As the hospitality sector comes to the end of another year filled with unprecedented challenges, MCA asked sector leaders to share their highs and lows of 2022 and hopes for the New Year, in a special series of articles this week. Part 1 includes Simon Emeny of Fuller’s, Kevin Gerogel of St Austell and Richard Ferrier of Brasserie Bar Co. 

Simon Emeny, chief executive at Fuller’s 

“It’s fair to say that 2022 has had a multitude of challenges, but we’ve made it through and we’ve remained a place of cheerful refuge for our customers. It is our job, as a sector, to remain positive and welcoming at all times. After all, where else is your primary goal at work to put a smile on someone else’s face?

“Looking forward to 2023, the thing that makes hospitality special, its basic essence, is that it’s fun. And we absolutely must make sure we stay that way. It doesn’t matter what is going on in the outside world – that’s for us to deal with at an executive level – but in our kitchens, among our team members, and more importantly for our customers, we need positive energy and that sense that working in hospitality is something that is much more special than just a job.

“Our people aren’t normal – they are extraordinary, and in 2023 I intend to celebrate that more than ever.”

Kevin Georgel, chief executive, St Austell Brewery

Highs and lows of 2022: “Our industry has continued to face significant headwinds throughout 2022. As a business, this has made our trading environment more challenging than ever as we continue our road to recovery following the pandemic.

“We’ve seen cost inflation across our entire supply chain. Our energy costs have more than doubled since 2019. Consumer confidence is low, and the cost of living means people’s disposable incomes are continuing to fall. In the South West, we’ve been hit particularly hard by the labour shortage this year, and visitor numbers were significantly lower than anticipated during our peak summer period.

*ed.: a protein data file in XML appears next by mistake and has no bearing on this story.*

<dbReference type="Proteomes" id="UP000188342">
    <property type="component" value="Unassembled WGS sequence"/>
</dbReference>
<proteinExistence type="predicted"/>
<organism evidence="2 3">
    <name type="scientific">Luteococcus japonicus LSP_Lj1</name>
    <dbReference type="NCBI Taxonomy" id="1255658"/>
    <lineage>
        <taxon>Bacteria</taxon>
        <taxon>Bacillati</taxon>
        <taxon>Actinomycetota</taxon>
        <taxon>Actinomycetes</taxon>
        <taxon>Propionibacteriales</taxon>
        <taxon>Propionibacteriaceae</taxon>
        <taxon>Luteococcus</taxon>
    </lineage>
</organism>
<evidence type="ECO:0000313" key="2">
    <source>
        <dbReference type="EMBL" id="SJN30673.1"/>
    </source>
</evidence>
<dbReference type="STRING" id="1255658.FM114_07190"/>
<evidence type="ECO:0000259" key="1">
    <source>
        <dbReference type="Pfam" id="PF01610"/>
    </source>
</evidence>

“Despite these external factors, all of which are outside of our control, there have been many positives for us this year. We’ve strengthened our leadership team and invested in developing talent across our business, putting us in the best possible position to navigate the current challenges and build the foundations for long-term growth.

“We’ve also continued to invest in our pub estate, our beer brands, our wholesale business, our people, and our communities. Our full focus remains delivering on our long-term strategy – building a progressive and profitable business that’s fit for the future.

“We’re growing our pub estate across our West Country heartland, having acquired three new managed sites this year - the Wellington Hotel (Boscastle), The Blue Ball Inn (Lynmouth), and the Beaver Inn (Appledore). We’re also investing in ambitious refurbishments and transformational projects which will allow us to release the full potential of our pubs.

“Elevating our customer experience, all year round, will continue to be a core focus for us throughout 2023 and beyond – whether that customer is visiting one of our venues, drinking one of our beers, or ordering from us as a wholesale supplier.